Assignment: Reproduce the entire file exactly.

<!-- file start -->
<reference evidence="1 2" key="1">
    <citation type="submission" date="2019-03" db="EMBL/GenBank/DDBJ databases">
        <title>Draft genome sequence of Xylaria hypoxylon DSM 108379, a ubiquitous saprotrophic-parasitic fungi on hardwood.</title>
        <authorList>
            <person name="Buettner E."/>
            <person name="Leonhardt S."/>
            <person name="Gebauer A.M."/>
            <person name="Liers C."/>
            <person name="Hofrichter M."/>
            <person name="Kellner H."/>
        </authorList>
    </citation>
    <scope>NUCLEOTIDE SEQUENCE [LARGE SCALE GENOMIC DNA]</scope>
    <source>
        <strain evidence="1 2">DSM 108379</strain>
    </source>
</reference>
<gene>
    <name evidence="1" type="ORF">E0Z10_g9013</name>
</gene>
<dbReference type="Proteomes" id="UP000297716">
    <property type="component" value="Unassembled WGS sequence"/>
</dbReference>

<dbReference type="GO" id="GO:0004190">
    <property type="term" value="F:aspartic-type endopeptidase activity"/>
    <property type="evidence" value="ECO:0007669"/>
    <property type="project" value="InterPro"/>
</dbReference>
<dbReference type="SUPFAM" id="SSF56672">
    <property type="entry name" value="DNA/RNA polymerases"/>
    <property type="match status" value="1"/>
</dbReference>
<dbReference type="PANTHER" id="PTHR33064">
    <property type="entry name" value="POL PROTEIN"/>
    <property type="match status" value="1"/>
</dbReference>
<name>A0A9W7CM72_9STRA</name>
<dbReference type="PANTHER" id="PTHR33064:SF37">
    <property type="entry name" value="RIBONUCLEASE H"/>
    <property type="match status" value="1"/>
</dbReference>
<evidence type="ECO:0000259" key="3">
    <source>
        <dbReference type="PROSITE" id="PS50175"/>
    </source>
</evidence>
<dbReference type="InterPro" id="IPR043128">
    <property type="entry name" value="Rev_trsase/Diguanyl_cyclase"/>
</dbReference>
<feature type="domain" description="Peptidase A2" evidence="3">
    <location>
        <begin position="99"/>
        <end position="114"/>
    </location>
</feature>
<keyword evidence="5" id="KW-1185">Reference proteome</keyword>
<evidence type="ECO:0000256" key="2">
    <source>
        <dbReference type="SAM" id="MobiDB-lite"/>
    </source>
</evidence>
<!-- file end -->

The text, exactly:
<reference evidence="1 2" key="1">
    <citation type="submission" date="2019-03" db="EMBL/GenBank/DDBJ databases">
        <title>Draft genome sequence of Xylaria hypoxylon DSM 108379, a ubiquitous saprotrophic-parasitic fungi on hardwood.</title>
        <authorList>
            <person name="Buettner E."/>
            <person name="Leonhardt S."/>
            <person name="Gebauer A.M."/>
            <person name="Liers C."/>
            <person name="Hofrichter M."/>
            <person name="Kellner H."/>
        </authorList>
    </citation>
    <scope>NUCLEOTIDE SEQUENCE [LARGE SCALE GENOMIC DNA]</scope>
    <source>
        <strain evidence="1 2">DSM 108379</strain>
    </source>
</reference>
<gene>
    <name evidence="1" type="ORF">E0Z10_g9013</name>
</gene>
<dbReference type="Proteomes" id="UP000297716">
    <property type="component" value="Unassembled WGS sequence"/>
</dbReference>

<dbReference type="GO" id="GO:0004190">
    <property type="term" value="F:aspartic-type endopeptidase activity"/>
    <property type="evidence" value="ECO:0007669"/>
    <property type="project" value="InterPro"/>
</dbReference>
<dbReference type="SUPFAM" id="SSF56672">
    <property type="entry name" value="DNA/RNA polymerases"/>
    <property type="match status" value="1"/>
</dbReference>
<dbReference type="PANTHER" id="PTHR33064">
    <property type="entry name" value="POL PROTEIN"/>
    <property type="match status" value="1"/>
</dbReference>
<name>A0A9W7CM72_9STRA</name>
<dbReference type="PANTHER" id="PTHR33064:SF37">
    <property type="entry name" value="RIBONUCLEASE H"/>
    <property type="match status" value="1"/>
</dbReference>
<evidence type="ECO:0000259" key="3">
    <source>
        <dbReference type="PROSITE" id="PS50175"/>
    </source>
</evidence>
<dbReference type="InterPro" id="IPR043128">
    <property type="entry name" value="Rev_trsase/Diguanyl_cyclase"/>
</dbReference>
<feature type="domain" description="Peptidase A2" evidence="3">
    <location>
        <begin position="99"/>
        <end position="114"/>
    </location>
</feature>
<keyword evidence="5" id="KW-1185">Reference proteome</keyword>
<evidence type="ECO:0000256" key="2">
    <source>
        <dbReference type="SAM" id="MobiDB-lite"/>
    </source>
</evidence>